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Posted: 02 Jun 2010 | 6:00 am
The recent Bangkok crisis for created many challenges for businesses in maintaining operations and continuing to service clients, here is one story from media guru David Keen on how his firm managed in the trying circumances:
'Last week in Bangkok, as public transport switched off, laptops all over the city switched on. In apartments, coffee shops and Wi-Fi hotspots, mini-satellite offices popped up as abundantly as the mangosteen and rambutan fruit piled high on the city's street carts. Even as an unprecedented political crisis paralysed large sections of this thriving, multicultural metropolis, residents here, who form the creative heart of the city, continued to provide "business as usual" to clients at home and abroad.
How is this possible? Two words: be prepared. Agencies in Bangkok demonstrated that with ingenuity, advanced preparation and an array of technological tools, even widespread civil unrest that constrained much of urban life could not slow down local agencies from delivering on their promises to international clients.
For example, Keen - the Bangkok-based brand strategy and integrated communications agency - swiftly went "virtual" when it became too difficult for many employees to come to the office in person. "It was crucial for us to continue delivering what our global clients and partners expected from us during this time," said David Keen, CEO of Keen. "Having planned in advance for this possibility, we were able to implement a wide-ranging and comprehensive plan that empowered our teams to continue with business as usual."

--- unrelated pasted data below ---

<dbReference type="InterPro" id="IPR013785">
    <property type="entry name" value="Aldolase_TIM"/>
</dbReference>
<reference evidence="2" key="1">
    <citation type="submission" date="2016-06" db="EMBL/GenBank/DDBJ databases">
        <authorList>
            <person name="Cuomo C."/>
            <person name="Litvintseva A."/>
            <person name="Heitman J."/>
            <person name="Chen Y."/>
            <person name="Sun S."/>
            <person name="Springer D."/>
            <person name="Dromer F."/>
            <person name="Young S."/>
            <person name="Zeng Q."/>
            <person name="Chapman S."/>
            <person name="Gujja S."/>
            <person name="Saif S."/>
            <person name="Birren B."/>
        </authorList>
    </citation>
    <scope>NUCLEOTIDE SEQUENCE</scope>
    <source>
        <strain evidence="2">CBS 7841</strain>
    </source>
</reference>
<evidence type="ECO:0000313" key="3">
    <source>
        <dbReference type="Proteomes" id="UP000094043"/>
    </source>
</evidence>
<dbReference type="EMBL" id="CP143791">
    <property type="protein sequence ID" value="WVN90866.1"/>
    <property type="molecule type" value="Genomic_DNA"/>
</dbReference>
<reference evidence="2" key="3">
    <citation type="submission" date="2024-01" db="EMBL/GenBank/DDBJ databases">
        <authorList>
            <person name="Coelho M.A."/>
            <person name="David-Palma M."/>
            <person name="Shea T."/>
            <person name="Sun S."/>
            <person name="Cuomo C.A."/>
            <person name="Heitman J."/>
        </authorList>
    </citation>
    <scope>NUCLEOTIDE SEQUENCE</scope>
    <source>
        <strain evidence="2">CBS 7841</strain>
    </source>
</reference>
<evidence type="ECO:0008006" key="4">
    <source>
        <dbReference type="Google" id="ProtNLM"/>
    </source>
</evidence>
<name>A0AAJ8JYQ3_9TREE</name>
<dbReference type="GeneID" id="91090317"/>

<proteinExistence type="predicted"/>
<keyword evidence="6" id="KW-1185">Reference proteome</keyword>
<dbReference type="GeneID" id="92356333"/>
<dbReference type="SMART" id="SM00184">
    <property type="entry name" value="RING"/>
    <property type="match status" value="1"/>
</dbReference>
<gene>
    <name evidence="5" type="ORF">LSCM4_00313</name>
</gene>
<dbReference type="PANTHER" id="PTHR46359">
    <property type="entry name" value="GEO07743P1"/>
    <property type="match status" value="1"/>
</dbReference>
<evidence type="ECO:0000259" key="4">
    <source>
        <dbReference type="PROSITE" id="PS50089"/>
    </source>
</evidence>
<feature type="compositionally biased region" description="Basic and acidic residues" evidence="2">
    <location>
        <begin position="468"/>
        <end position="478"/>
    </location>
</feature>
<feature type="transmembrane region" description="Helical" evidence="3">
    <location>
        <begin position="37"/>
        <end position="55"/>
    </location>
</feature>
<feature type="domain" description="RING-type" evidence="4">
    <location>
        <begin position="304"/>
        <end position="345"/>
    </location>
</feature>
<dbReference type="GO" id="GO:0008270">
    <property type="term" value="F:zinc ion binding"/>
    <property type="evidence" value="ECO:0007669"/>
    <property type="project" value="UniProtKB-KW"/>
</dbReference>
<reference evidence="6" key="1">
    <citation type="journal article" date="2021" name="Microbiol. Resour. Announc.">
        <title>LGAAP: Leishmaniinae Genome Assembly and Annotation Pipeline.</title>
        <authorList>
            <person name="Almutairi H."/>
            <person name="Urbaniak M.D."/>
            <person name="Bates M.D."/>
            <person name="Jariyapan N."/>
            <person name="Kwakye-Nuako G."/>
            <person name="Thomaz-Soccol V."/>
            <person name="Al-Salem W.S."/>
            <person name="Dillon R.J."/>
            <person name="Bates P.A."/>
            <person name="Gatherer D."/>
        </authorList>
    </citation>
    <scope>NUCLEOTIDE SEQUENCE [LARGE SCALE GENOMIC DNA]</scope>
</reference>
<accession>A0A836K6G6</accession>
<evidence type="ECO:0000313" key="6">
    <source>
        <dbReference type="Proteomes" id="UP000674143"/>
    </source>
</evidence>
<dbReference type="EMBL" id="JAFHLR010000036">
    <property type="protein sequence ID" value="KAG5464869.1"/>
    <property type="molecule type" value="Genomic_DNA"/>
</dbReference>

Skype accounts were created, virtual private networks activated, and online group chat windows replaced meeting rooms. Keen said, "I'm proud of how well our teams worked despite the on-going strife in Bangkok. They continue to demonstrate the high level of service, dedication and professionalism for which Thailand is known."
Other major companies based in Thailand advocate for a similarly proactive approach. Dillip Rajakarier, COO of Minor International, said, "As Thailand's largest hospitality company, we have weathered difficult economic and political situations before and have learned from such experiences. One of our key strategies is to always be prepared with a strong team and strong industry partners so that we can continue to grow our business in Thailand and beyond."
Indeed, the message from the Thai government and analysts is one of cautious optimism for Bangkok-based businesses. Frederic Neumann, a head of Asian economic research for HSBC in Hong Kong, stated, "The [Thai] economy is fundamentally sound, and there are no major macroeconomic imbalances to worry about." In fact, Ampon Kittiampon, the Secretary-General of the National Economic and Social Development Board, stated to the media that the government still expects full-year GDP to grow 3.5-4.5% this year.
Over the years, Thailand has weathered a range of crises, from the 2004 tsunami to SARS epidemics and political upheaval. Through it all, the country has consistently demonstrated astonishing resilience, continuing to grow and develop. As Thailand and the businesses based here look ahead to the future, that characteristic resilience should continue to spur growth and make Thailand an attractive place in which to do business.'
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